Golf’s burning questions for 2022

By Jim Nugent

1. The golf participation surge: Can it continue?

Who knew that a pandemic was good for the golf industry? But it proved to be so, with participation surging in 2020 around the world, and continuing into 2021 as golf became a safe recreational haven. The new year will tell us how well the game is retaining those who came to the sport as newbies and lapsed returnees. The key comparison will be rounds played in 2022 vs. 2019, the last “normal” year before COVID-19 struck.

2. When will the golf equipment supply chain get fixed?

Golf equipment manufacturers had a banner year in 2021, with Callaway Golf, for example, posting an 80% rise in revenue in the third quarter compared to the same period in 2020. Still, the results could have been better. COVID-related supply chain breakdowns resulted in a scarcity of components for clubs and raw materials for golf balls. How quickly the supply chain is stood up will go a long way toward determining what kind of year the equipment sector will have.

3. Will the war between the PGA Tour and Golf Saudi become cold or hot?

Golf Saudi’s ambitions in the men’s professional game, housed within the Greg Norman-led LIV Investments, are not small. And these ambitions are running headlong into conflict with the PGA Tour and DP World Tour. The Saudis bring money, vision, and patience to the game. Will conflict be resolved in a reasonably amicable fashion, or is it headed toward a legal battle? Will any brand-name PGA Tour players sign on with Norman’s enterprise? As of now, Golf Saudi’s original April start date appears to be slipping away as it works to line up players, courses and media partners.

4. What will Mike Whan do in Year 1 at the USGA?

New CEO Mike Whan begins his first full calendar year at the helm of the USGA. He will soon disclose his agenda for the next five to seven years, and it is sure to get people talking. High on the list will be distance regulation; how will he reconcile perceived distance-related harm to the game with regulatory-resistant equipment makers? Whan’s business ambitions got off to a strong start this month with announcement of presenting sponsor ProMedica for the USGA-run U.S. Women’s Open and a nearly doubling of the event’s purse to $10 million.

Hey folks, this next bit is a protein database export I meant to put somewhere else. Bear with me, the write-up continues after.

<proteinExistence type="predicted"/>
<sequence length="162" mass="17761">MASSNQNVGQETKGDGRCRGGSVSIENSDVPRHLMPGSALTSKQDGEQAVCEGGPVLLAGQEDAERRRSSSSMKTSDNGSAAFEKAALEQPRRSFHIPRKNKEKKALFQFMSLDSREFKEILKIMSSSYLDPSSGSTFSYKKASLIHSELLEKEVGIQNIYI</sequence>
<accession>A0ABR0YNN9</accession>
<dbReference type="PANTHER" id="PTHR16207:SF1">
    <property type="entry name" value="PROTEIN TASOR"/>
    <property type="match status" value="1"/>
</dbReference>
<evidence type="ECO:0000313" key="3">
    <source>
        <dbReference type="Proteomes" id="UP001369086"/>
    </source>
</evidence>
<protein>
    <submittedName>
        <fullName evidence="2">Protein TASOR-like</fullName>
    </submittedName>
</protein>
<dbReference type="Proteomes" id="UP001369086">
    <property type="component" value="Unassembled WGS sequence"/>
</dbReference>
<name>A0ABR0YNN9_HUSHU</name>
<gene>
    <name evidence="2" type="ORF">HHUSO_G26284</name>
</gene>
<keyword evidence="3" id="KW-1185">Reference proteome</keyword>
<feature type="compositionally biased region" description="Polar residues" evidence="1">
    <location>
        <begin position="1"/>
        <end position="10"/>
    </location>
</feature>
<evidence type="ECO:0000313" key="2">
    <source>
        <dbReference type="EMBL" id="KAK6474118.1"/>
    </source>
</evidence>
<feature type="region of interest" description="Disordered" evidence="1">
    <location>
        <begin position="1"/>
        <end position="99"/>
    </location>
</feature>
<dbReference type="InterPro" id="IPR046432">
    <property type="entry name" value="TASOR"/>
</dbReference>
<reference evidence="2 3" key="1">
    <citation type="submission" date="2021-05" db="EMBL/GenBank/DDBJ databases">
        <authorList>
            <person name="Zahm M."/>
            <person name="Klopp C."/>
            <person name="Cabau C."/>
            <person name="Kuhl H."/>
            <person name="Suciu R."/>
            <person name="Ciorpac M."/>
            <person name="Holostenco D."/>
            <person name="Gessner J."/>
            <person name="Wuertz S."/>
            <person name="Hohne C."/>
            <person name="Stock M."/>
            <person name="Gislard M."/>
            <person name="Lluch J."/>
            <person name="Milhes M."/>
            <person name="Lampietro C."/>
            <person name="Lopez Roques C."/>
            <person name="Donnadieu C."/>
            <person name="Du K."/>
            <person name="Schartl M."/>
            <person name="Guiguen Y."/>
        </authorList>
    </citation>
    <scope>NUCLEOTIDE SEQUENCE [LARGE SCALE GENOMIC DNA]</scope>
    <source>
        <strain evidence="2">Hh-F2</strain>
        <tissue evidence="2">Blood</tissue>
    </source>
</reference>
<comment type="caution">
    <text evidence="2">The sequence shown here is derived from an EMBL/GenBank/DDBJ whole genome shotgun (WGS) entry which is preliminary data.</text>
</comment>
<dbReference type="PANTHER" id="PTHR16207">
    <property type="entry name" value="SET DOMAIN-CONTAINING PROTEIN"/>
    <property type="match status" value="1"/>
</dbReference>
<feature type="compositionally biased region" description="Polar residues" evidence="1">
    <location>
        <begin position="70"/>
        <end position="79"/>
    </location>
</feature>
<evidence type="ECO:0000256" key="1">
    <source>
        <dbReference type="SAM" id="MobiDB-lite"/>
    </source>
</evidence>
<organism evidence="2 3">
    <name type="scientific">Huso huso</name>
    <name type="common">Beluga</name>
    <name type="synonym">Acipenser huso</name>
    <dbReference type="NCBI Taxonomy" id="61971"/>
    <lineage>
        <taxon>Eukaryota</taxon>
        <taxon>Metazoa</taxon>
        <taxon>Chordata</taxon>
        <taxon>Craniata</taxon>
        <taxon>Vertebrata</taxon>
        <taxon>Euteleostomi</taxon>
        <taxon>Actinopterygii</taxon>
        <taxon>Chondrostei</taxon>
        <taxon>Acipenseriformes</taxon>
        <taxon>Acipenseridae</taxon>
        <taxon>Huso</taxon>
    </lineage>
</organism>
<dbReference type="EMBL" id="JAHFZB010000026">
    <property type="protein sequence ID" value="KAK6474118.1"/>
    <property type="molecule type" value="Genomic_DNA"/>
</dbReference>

Jessica (left) and Nelly Korda are big names in LPGA circles. Will they gain exposure and popularity this year?getty images

5. Ditto Mollie Marcoux Samaan at the LPGA?

Whan’s successor at the LPGA, Mollie Marcoux Samaan, begins her first full year with huge golf spikes to fill. However, she also begins the year with more purse money in play and plenty of upcoming potential American stars, including sisters Nelly and Jessica Korda. Her challenge: Can she persuade American TV networks to dedicate more airtime to the women’s game?

6.  How will the game counter attacks on public golf?

A piece of legislation in California would provide $50 million in developer subsidies to redevelop California’s municipal golf courses into housing complexes. That’s 22% of the state’s golf stock that hosts upward of 45% of the state’s golf play and roughly 90% of the game’s growth and diversity programs. It singles out golf for dismemberment — no other park, open space or land preservation use is similarly jeopardized. What is being done to stave this action off? Will this dangerous trend spread?

7. Whither The PGA Show?

COVID-19 resulted in The PGA Show being held in a virtual format in 2021, and the PGA of America and PGA Exhibitions now look to return to an in-person event later this month in Orlando. However, several of the biggest brands in the industry chose not to participate. What can the show organizers do to ensure a successful future for this annual gathering of the golf industry?

8. How will the new name, image, and likeness opportunities affect the collegiate and amateur game?

The modernized rules of amateur status went into effect on Jan. 1, and questions have arisen about how it will affect the college and amateur game. Is there real money out there for a nonrevenue-producing college sport like golf? Will the rules help the development of talented golfers with limited financial resources?

9. What does the future hold for Tiger Woods?

Woods impressed people with his play at the family team PNC Championship in December. By his own admission, however, he is a long way from competing in a PGA Tour event. Will he build his endurance enough to walk the hills of Augusta National Golf Club in April? Or the less physically challenging demands of the Old Course at St. Andrews for the 150th Open Championship in July?

10. What of the changing/expanding television landscape?

The PGA Tour negotiated new television deals with CBS and NBC/Golf Channel while adding ESPN to the broadcast mix. The latter is of great interest, as ESPN takes on tour streaming rights as a part of ESPN+, Disney’s critically important subscription service. That brings $700 million-plus into the PGA Tour coffers. How will tour Commissioner Jay Monahan use the new funding? And what of the networks? The NBC broadcast crew is getting a little long in the tooth, and 51-year-old Phil Mickelson has demonstrated a command of the microphone that could leave him waiting in the wings.

Jim Nugent is the founder and publisher of Global Golf Post and has worked in golf media for more than a quarter century. Contact him at

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